As these things come and go, the list of "things I learned" gets shorter, but still there's always something...
At the 08 trip, we did go to the trouble of going to the redneck range, but not on any WCT's since. It tends to be a real pain in the ass, you've got deep snow which complicates setting targets, you have noplace clean and dry on the ground to set things down, you possibly have no feeling in your trigger finger
A shoot-centric Chapter 007 trip during warmer times would be a nice thing. It's been a while since we've done a "SCT" just for the sake of a warm-weather camping trip, without a hike or paddle involved.
For those interested in winter camping in deep cold with a hammock, hammock socks seem to be a WIN. SirSharpe doesn't need a hammock sock because his Clark comes with zip-up panels which work the same way.... cool. The general consensus between NFA and myself is that the sock is best used to augment an UQ, although getting a sock with extra layers of IX installed can allow you to use it without an UQ in milder temps. The wonderful thing about a sock is that you get an airspace which is much warmer than outside. It's easier on you to breathe, your hands are often warm enough outside the sleeping bag to do things like texting home or posting to Facebook from the cellphone. Also the sock provides some extra protection from falling snow, which doesn't hurt. Makes winter camping with a tiny HH tarp a GOOD idea.
Although the first night at about zero degrees was respectably cold, the second night wasn't... don't think it got too far below freezing. This actually posed a unique challenge because of all the snow we got. When it started falling I was just wearing snow pants and a single layer of polypro on my legs... fine during the day but when the snow was falling I was losing too much heat through my legs, which melted the snow... and unlike my Gore-tex parka the snow pants are NOT waterproof. My legs soaked through as well as the wool gloves I had been wearing, honestly before I headed across the pond to the remote camp I got colder than I got on "the night of minus 36" a few weeks ago. Lesson learned, for next year I'll have waterproof gear to cover legs and hands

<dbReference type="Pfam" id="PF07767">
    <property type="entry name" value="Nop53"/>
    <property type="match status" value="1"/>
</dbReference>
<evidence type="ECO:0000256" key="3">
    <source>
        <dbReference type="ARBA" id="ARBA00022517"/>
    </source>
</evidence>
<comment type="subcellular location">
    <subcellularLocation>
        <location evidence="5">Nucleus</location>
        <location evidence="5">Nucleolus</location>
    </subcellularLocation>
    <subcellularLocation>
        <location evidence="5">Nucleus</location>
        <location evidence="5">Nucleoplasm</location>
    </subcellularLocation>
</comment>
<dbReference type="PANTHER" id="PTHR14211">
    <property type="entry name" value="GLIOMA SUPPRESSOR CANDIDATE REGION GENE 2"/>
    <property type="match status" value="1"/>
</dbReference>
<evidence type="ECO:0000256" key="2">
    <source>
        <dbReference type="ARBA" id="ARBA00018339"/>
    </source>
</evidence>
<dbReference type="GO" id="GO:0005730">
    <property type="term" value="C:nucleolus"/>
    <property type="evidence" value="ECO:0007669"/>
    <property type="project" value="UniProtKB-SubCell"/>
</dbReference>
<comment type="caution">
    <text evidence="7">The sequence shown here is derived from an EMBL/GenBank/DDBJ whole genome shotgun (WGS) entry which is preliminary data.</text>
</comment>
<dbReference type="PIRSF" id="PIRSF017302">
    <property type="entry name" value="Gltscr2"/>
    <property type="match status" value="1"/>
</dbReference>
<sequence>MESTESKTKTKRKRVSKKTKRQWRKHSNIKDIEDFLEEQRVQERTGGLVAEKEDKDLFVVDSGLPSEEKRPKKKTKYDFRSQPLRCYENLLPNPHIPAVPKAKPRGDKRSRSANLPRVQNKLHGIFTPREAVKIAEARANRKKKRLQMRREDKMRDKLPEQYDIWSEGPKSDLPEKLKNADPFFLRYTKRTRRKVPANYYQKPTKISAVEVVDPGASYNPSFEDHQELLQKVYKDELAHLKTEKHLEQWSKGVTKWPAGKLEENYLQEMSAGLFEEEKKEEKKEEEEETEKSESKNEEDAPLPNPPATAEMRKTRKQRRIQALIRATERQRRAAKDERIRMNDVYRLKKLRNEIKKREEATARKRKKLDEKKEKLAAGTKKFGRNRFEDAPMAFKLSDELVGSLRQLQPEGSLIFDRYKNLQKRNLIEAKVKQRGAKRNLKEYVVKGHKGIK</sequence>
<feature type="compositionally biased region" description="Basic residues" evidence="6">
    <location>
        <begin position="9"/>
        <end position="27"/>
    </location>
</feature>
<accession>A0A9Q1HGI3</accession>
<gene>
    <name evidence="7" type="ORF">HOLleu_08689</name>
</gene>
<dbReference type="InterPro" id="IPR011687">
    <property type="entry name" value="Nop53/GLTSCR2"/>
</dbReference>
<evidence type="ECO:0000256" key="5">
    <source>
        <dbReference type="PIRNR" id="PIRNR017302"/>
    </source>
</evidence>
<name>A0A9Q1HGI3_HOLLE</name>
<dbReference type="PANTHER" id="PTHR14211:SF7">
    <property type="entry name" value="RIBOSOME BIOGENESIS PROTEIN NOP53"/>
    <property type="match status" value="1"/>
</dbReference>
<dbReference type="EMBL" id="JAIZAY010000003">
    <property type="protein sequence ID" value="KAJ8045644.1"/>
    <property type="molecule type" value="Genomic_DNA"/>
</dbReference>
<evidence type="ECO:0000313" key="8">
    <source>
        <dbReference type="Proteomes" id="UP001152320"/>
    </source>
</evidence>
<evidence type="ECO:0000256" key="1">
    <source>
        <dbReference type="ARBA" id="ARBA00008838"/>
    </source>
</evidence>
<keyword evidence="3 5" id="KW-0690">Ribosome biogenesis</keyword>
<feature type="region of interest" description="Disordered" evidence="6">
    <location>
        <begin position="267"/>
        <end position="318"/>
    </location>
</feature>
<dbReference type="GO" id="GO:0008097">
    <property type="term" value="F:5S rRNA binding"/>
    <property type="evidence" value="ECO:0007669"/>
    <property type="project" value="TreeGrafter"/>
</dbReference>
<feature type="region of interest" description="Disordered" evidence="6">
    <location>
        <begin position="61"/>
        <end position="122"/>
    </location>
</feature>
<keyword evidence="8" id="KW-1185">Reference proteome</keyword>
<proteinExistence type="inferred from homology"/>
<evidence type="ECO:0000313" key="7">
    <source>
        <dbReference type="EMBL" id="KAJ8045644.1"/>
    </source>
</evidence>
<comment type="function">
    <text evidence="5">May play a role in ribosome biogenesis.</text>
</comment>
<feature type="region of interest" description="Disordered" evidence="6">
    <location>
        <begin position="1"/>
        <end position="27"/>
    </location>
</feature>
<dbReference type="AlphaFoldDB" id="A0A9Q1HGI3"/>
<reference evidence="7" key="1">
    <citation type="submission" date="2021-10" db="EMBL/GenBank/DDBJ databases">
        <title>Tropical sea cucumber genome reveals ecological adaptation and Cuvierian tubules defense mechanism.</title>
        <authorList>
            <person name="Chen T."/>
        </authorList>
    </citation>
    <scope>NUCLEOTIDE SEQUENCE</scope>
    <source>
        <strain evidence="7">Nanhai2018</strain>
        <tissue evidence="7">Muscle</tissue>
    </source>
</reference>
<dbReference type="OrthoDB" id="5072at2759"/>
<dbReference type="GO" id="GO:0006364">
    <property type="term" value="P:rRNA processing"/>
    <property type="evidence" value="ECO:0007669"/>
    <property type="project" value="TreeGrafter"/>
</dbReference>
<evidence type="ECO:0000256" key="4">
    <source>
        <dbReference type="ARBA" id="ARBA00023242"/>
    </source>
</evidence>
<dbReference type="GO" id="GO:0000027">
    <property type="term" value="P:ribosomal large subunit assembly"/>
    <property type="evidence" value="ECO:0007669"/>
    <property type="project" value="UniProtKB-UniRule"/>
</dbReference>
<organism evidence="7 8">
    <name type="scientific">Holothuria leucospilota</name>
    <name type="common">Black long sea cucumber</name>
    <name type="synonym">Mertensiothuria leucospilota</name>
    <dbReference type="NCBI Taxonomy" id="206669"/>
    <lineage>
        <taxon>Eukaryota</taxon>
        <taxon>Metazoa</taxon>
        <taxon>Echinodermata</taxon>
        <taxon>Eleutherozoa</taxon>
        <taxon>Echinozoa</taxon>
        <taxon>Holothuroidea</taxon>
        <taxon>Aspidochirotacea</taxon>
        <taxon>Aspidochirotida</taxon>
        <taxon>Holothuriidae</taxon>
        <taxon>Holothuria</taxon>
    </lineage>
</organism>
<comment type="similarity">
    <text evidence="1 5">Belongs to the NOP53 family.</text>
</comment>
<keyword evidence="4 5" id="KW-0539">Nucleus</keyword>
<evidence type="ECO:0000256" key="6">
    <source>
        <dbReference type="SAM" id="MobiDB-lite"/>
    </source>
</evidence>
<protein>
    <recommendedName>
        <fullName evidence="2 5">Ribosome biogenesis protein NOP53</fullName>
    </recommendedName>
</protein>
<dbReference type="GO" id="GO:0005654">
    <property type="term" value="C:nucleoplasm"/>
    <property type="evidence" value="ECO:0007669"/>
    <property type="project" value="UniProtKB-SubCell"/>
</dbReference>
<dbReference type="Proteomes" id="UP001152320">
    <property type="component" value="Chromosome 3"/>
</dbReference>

. I might get the Gore-tex pants they sell along with my parka, or as a minimum standard a breathable, oversize rain pant like Frog Toggs. I reckon Gore-tex gloves don't need to be super-heavy or warm... if I need super-warm gloves there's no water to deal with, just snow and cold.
Carol's chili... awesome. Carol also has a badass shovel which many of us were lucky to borrow. Thanks Carol!
My Brunton butane stove was unreliable on the cold night, second time it has failed me on that. Have to do more testing with "4-season" fuel and see if it's any better (seems the Coleman fuel they sell at Wal-mart is not great for the cold). At least I had my alcohol stove with me, reliable as usual although sideburners are a little tricky to use sometimes in the deep cold (setting a cold pot on a sideburner can "suck out" all the heat it needs to pressurize the stove). Anyways, "yay" to backup plans!
“What do you say we gather the camp elders; Be perplexed amongst friends?” – Al Swearengen (Deadwood)